DRIV­ING & FIR­ING: THE RHDR

Tak­ing the con­trols of a 15in gauge ‘Pa­cific’ at 20mph

Steam Railway (UK) - - CONTENTS - SR org.uk/ex­pe­ri­ence-days

You’re at the con­trols of a two-cylin­der ‘Pa­cific’. The foot­plate bucks and sways as you speed along the ar­row-straight track, which stretches into the dis­tance for mile af­ter mile. A level cross­ing comes into view; reg­u­la­tor shut, you let the re­sis­tance of the track slow the lo­co­mo­tive down as you pre­pare to stop. A flash­ing white light – you’ve got the road, so you pull the reg­u­la­tor open again. The lo­co­mo­tive re­sponds with a will and picks up speed, its stac­cato ex­haust echo­ing across the coun­try­side as a col­umn of smoke and steam rock­ets sky­wards. Ap­proach­ing the bar­ri­ers, you yank the chain, and a chime whis­tle wails with its dis­tinc­tive tone, telling ev­ery­one within earshot that you’re com­ing through.

You keep one eye on the steam chest gauge, the other on the fire, which burns brightly in the grate. The bal­last and sleep­ers be­low you scurry past in a blur, and the lo­co­mo­tive con­tin­ues on­wards in its re­lent­less pur­suit of the hori­zon.

SMALL BUT MIGHTY

Where else in the world could you ex­pe­ri­ence such a thrill than at the Romney, Hythe & Dym­church Rail­way? Some dis­re­gard the RHDR as a ‘toy rail­way with toy trains’, but noth­ing could be fur­ther from the truth.

Any­one who has trav­elled on this fas­ci­nat­ing line – let alone op­er­ated one of its fleet of 15in gauge lo­co­mo­tives – will know this is as far from a ‘toy rail­way’ as it is pos­si­ble to get. For one thing, there’s the length. The dis­tance be­tween Hythe and Dun­geness is 13½ miles – longer than most stan­dard gauge rail­ways, but given that these lo­co­mo­tives are a third of full size, they do the equiv­a­lent of 81 miles every round trip.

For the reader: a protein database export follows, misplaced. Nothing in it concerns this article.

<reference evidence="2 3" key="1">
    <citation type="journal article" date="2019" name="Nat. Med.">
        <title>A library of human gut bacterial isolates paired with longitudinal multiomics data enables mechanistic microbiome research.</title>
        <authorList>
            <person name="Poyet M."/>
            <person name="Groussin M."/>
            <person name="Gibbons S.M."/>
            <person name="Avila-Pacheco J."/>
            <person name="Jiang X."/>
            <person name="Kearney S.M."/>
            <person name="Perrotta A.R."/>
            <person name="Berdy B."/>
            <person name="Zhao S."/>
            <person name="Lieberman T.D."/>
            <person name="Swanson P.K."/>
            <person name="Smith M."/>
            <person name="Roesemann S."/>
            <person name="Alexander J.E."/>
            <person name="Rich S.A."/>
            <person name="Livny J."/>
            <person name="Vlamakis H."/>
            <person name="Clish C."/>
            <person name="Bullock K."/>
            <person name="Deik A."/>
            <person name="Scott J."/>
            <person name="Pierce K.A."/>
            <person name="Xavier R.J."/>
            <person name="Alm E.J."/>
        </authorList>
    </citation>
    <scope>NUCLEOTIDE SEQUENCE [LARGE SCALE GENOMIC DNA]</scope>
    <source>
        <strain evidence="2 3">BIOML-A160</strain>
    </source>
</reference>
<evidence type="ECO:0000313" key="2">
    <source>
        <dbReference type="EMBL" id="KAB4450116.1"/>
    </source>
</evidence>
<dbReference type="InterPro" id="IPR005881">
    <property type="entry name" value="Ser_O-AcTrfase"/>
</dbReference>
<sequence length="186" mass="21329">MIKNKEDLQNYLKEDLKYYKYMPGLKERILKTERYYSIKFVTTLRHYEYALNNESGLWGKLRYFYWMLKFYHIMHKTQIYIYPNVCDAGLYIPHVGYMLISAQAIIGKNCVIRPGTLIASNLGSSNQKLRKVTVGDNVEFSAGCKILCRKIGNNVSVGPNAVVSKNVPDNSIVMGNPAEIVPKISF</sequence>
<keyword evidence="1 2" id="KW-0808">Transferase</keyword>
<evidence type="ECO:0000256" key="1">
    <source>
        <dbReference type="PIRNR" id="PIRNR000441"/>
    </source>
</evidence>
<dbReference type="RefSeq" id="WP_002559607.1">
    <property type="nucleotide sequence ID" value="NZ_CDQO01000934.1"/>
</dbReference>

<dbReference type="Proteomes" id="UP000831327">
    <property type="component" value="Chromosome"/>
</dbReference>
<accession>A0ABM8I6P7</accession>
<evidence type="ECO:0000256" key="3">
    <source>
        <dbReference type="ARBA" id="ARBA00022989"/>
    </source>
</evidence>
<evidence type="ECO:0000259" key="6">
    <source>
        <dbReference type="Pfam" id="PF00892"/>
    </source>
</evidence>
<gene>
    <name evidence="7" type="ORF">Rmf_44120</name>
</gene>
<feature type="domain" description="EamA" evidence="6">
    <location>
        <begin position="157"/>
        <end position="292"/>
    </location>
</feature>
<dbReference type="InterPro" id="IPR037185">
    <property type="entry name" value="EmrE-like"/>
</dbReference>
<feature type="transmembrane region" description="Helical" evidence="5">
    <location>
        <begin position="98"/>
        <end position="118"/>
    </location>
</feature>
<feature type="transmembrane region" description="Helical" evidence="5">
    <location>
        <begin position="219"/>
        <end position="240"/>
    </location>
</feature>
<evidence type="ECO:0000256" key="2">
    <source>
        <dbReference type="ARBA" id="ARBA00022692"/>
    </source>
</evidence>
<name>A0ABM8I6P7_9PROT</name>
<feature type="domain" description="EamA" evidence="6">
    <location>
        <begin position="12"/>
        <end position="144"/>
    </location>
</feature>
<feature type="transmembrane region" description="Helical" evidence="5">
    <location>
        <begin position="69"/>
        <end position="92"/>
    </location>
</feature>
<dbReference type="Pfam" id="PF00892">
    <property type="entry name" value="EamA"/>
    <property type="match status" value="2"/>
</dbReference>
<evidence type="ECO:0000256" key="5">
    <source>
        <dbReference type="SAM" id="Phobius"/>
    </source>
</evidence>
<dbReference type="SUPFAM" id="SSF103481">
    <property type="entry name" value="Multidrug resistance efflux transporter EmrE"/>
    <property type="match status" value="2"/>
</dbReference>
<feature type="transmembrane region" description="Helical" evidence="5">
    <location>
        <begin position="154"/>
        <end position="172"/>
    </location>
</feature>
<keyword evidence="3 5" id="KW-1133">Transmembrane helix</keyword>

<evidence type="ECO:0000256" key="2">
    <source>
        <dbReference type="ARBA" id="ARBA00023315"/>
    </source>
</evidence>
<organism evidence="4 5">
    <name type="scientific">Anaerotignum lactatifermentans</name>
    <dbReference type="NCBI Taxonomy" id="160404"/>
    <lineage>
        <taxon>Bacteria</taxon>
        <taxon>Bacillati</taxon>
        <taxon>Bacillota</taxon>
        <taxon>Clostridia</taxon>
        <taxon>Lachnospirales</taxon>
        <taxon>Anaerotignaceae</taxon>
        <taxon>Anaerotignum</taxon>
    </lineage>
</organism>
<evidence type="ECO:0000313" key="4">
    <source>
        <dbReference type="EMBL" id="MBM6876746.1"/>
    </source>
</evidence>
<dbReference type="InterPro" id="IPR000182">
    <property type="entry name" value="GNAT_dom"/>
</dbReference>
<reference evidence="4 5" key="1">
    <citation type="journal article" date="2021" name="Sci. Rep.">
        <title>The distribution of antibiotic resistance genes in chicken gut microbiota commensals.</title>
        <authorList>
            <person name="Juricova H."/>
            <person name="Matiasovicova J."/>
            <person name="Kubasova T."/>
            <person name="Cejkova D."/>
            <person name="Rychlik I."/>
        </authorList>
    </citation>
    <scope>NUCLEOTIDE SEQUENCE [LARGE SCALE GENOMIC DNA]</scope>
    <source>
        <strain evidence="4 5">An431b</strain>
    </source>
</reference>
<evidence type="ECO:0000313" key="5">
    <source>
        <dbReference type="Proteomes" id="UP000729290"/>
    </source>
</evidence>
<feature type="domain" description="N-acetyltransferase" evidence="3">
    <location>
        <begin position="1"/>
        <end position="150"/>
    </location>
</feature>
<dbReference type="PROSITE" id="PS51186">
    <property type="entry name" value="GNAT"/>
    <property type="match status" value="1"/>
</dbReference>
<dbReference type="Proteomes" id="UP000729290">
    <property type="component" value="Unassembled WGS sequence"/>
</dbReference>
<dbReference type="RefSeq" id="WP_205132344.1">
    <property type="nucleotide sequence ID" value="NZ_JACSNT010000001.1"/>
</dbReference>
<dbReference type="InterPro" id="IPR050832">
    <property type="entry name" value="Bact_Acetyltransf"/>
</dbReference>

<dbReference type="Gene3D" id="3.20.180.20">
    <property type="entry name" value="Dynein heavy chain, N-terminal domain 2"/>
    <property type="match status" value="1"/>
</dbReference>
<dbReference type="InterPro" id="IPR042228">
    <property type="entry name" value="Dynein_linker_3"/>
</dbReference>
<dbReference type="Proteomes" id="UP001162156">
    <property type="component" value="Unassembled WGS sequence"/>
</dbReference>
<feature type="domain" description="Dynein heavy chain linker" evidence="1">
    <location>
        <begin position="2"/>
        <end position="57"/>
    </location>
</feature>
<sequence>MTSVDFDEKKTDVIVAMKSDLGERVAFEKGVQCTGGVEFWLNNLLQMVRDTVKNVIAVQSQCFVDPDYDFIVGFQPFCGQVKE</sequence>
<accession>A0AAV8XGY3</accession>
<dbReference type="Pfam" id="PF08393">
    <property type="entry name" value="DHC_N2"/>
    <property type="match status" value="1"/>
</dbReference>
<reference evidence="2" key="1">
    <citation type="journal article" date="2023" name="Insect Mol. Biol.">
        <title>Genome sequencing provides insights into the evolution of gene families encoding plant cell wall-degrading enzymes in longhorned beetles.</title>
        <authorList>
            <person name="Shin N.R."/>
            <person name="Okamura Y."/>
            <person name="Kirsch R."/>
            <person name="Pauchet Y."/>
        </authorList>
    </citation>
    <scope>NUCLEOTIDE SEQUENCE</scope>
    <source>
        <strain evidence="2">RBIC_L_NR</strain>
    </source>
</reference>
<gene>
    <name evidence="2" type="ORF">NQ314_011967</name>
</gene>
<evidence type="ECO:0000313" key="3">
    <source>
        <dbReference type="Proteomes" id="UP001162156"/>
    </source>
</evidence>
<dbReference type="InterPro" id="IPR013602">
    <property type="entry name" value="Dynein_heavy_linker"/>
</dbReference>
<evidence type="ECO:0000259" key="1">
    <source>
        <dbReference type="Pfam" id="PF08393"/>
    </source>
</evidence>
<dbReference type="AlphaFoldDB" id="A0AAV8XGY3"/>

Fur­ther­more, these lo­co­mo­tives are de­signed to cover that dis­tance at speeds of up to 25mph – or 75mph if they were scaled up – so they are worked hard, day in, day out; and they’ve been do­ing that for over 90 years. The RHDR is, in every re­spect, a main line in minia­ture, and it is op­er­ated as such.

It is a real priv­i­lege then to be al­lowed to com­mand one of its engines. Our charge for the day is 1931-built ‘Pa­cific’ No. 9 Win­ston Churchill. Un­like the clas­sic Gres­ley-es­que styling of 1920s-built Romney engines, No. 9 and its ‘class­mate’ No. 10 Doc­tor Syn are dis­tinctly North Amer­i­can – or more specif­i­cally, Cana­dian – in out­line.

Although they were orig­i­nally in­tended to fol­low the de­signs of the pre­vi­ous Greenly engines, Cap­tain J.E.P. Howey – in­spired by his fre­quent trav­els over the Cana­dian Pa­cific Rail­way – de­cided to com­plete Nos. 9 and 10 in a Cana­dian style. The main up­shot of this change was that the pair were fit­ted with larger cabs, af­ford­ing greater weather pro­tec­tion for the crew.

This added in­su­la­tion from the el­e­ments is very wel­come on a wet and windy Novem­ber day, par­tic­u­larly in the knowl­edge that we will spend it on the flat and ex­posed Dun­geness sec­tion of the line. We also have the line to our­selves, but such is the na­ture of the RHDR’s driv­ing and fir­ing ex­pe­ri­ence days they need to run out­side the main op­er­at­ing sea­son.

Slot­ting down into the driver’s seat, the cab is sur­pris­ingly spa­cious given the RHDR’s diminu­tive pro­por­tions, and there is plenty of space for both me and my driver-cum-fire­man, Phil. Phil has one of the best jobs in the world, for like all of the RHDR’s foot­plate crews, he’s em­ployed here full-time.